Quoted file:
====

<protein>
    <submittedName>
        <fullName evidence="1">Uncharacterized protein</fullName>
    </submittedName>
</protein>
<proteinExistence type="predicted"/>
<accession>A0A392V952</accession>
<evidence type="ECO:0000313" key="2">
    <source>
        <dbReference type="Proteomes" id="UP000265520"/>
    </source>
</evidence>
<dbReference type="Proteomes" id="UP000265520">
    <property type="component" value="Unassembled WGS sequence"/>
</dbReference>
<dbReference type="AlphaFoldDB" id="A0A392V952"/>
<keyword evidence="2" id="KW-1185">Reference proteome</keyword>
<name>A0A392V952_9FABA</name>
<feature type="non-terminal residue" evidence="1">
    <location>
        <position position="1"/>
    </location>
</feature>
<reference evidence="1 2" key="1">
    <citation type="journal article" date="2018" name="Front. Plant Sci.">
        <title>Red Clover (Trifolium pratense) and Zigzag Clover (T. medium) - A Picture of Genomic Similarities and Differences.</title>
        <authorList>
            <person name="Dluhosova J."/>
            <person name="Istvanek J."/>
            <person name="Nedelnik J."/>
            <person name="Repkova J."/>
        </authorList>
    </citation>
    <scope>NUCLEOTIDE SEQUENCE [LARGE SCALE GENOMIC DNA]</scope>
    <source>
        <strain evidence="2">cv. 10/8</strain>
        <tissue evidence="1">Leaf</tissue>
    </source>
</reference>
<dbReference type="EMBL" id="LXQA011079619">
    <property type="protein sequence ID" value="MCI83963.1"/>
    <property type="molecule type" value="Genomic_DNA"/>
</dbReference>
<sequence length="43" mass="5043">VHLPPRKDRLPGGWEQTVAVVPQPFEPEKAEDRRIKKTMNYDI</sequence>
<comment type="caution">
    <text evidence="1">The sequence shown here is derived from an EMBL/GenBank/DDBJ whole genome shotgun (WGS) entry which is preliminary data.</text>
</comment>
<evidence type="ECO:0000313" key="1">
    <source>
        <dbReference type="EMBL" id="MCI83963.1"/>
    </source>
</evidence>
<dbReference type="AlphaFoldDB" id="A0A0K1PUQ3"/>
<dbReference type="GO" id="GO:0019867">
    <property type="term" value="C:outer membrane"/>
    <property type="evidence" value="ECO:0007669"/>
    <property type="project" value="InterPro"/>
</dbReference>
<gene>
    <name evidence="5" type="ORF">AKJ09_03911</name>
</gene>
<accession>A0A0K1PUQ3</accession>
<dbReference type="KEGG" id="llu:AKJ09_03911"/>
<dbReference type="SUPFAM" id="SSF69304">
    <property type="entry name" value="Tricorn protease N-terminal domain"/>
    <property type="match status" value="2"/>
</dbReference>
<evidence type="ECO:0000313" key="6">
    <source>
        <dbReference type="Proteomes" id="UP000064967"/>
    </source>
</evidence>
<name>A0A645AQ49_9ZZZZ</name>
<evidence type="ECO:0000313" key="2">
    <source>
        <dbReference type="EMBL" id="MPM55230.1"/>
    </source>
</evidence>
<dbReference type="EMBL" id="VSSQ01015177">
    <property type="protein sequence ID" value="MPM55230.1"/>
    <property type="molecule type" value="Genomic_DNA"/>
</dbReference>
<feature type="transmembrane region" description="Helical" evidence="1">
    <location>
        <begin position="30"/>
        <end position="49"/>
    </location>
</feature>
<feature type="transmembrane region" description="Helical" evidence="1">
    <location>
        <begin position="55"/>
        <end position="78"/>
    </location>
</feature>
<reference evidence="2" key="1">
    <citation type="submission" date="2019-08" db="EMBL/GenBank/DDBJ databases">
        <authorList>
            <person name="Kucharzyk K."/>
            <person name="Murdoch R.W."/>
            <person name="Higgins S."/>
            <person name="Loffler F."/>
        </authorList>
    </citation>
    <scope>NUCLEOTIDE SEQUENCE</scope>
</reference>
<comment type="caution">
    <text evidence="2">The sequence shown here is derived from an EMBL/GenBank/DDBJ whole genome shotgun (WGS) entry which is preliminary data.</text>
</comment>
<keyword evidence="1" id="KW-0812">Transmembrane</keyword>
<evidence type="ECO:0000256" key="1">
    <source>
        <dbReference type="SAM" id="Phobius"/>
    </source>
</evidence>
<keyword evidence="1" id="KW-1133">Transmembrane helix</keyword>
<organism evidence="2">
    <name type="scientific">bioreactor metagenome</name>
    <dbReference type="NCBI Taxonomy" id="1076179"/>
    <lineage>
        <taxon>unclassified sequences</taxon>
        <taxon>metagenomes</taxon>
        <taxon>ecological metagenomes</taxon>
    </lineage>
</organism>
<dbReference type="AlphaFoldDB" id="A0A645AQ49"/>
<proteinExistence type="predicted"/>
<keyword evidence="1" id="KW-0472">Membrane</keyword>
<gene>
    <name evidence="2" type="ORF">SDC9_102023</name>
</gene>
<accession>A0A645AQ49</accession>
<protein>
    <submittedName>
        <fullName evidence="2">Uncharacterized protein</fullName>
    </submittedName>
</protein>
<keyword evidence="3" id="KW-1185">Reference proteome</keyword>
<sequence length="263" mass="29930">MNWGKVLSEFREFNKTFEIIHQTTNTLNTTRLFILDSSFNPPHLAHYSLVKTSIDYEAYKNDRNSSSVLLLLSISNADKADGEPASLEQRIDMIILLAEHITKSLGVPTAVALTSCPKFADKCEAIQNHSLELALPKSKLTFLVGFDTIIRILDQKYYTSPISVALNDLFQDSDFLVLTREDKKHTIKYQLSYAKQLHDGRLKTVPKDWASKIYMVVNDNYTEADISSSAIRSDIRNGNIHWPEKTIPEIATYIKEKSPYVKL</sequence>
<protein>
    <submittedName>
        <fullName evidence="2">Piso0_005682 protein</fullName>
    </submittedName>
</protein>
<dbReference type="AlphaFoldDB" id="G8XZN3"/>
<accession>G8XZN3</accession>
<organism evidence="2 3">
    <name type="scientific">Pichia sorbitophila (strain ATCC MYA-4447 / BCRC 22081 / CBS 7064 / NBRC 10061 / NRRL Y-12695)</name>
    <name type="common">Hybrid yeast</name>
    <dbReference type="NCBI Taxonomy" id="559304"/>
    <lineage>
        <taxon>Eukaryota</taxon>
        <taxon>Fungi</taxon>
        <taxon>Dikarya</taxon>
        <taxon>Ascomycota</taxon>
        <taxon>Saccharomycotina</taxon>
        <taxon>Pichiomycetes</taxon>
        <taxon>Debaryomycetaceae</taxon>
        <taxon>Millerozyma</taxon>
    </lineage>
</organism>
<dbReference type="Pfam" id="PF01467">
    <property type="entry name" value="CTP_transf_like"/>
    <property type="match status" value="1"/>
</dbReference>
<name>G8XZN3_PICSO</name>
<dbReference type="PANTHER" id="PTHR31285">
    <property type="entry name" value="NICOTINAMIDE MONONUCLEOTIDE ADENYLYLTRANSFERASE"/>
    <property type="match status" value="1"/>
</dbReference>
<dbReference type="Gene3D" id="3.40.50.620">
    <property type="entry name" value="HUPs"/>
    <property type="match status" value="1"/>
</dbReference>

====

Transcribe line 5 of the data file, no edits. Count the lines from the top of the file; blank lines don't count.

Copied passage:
</protein>